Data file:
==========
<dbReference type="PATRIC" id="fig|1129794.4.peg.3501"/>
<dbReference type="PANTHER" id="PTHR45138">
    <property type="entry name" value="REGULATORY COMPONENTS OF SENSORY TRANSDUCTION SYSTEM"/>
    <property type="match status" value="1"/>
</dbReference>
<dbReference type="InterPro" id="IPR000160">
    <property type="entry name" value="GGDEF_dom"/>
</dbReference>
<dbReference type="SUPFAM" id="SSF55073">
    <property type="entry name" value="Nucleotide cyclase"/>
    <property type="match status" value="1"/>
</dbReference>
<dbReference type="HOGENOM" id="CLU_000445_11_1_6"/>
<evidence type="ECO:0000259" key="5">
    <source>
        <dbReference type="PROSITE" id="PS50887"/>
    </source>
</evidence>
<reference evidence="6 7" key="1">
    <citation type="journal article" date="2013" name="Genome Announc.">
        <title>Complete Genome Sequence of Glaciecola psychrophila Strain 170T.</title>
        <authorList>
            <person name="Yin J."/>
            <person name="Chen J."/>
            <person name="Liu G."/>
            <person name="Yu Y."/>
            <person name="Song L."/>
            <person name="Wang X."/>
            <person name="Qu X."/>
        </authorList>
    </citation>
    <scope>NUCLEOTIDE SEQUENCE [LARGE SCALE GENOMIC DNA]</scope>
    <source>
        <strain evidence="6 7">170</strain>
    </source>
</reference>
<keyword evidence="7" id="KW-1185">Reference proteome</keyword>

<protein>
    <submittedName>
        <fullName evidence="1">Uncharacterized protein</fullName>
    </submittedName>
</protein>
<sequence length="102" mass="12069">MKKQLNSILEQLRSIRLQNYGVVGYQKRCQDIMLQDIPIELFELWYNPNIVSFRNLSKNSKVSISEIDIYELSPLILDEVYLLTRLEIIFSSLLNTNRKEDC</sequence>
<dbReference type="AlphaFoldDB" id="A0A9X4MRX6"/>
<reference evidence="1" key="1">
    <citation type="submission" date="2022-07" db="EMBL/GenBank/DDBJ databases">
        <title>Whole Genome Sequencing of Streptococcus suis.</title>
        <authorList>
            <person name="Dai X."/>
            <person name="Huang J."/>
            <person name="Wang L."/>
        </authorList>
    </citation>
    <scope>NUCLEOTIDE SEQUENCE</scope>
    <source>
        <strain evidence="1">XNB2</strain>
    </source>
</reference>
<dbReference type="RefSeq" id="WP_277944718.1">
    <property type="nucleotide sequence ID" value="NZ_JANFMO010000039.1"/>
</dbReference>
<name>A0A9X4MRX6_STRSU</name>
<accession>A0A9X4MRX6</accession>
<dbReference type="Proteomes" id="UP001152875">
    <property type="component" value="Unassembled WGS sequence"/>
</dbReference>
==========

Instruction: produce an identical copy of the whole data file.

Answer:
<dbReference type="PATRIC" id="fig|1129794.4.peg.3501"/>
<dbReference type="PANTHER" id="PTHR45138">
    <property type="entry name" value="REGULATORY COMPONENTS OF SENSORY TRANSDUCTION SYSTEM"/>
    <property type="match status" value="1"/>
</dbReference>
<dbReference type="InterPro" id="IPR000160">
    <property type="entry name" value="GGDEF_dom"/>
</dbReference>
<dbReference type="SUPFAM" id="SSF55073">
    <property type="entry name" value="Nucleotide cyclase"/>
    <property type="match status" value="1"/>
</dbReference>
<dbReference type="HOGENOM" id="CLU_000445_11_1_6"/>
<evidence type="ECO:0000259" key="5">
    <source>
        <dbReference type="PROSITE" id="PS50887"/>
    </source>
</evidence>
<reference evidence="6 7" key="1">
    <citation type="journal article" date="2013" name="Genome Announc.">
        <title>Complete Genome Sequence of Glaciecola psychrophila Strain 170T.</title>
        <authorList>
            <person name="Yin J."/>
            <person name="Chen J."/>
            <person name="Liu G."/>
            <person name="Yu Y."/>
            <person name="Song L."/>
            <person name="Wang X."/>
            <person name="Qu X."/>
        </authorList>
    </citation>
    <scope>NUCLEOTIDE SEQUENCE [LARGE SCALE GENOMIC DNA]</scope>
    <source>
        <strain evidence="6 7">170</strain>
    </source>
</reference>
<keyword evidence="7" id="KW-1185">Reference proteome</keyword>

<protein>
    <submittedName>
        <fullName evidence="1">Uncharacterized protein</fullName>
    </submittedName>
</protein>
<sequence length="102" mass="12069">MKKQLNSILEQLRSIRLQNYGVVGYQKRCQDIMLQDIPIELFELWYNPNIVSFRNLSKNSKVSISEIDIYELSPLILDEVYLLTRLEIIFSSLLNTNRKEDC</sequence>
<dbReference type="AlphaFoldDB" id="A0A9X4MRX6"/>
<reference evidence="1" key="1">
    <citation type="submission" date="2022-07" db="EMBL/GenBank/DDBJ databases">
        <title>Whole Genome Sequencing of Streptococcus suis.</title>
        <authorList>
            <person name="Dai X."/>
            <person name="Huang J."/>
            <person name="Wang L."/>
        </authorList>
    </citation>
    <scope>NUCLEOTIDE SEQUENCE</scope>
    <source>
        <strain evidence="1">XNB2</strain>
    </source>
</reference>
<dbReference type="RefSeq" id="WP_277944718.1">
    <property type="nucleotide sequence ID" value="NZ_JANFMO010000039.1"/>
</dbReference>
<name>A0A9X4MRX6_STRSU</name>
<accession>A0A9X4MRX6</accession>
<dbReference type="Proteomes" id="UP001152875">
    <property type="component" value="Unassembled WGS sequence"/>
</dbReference>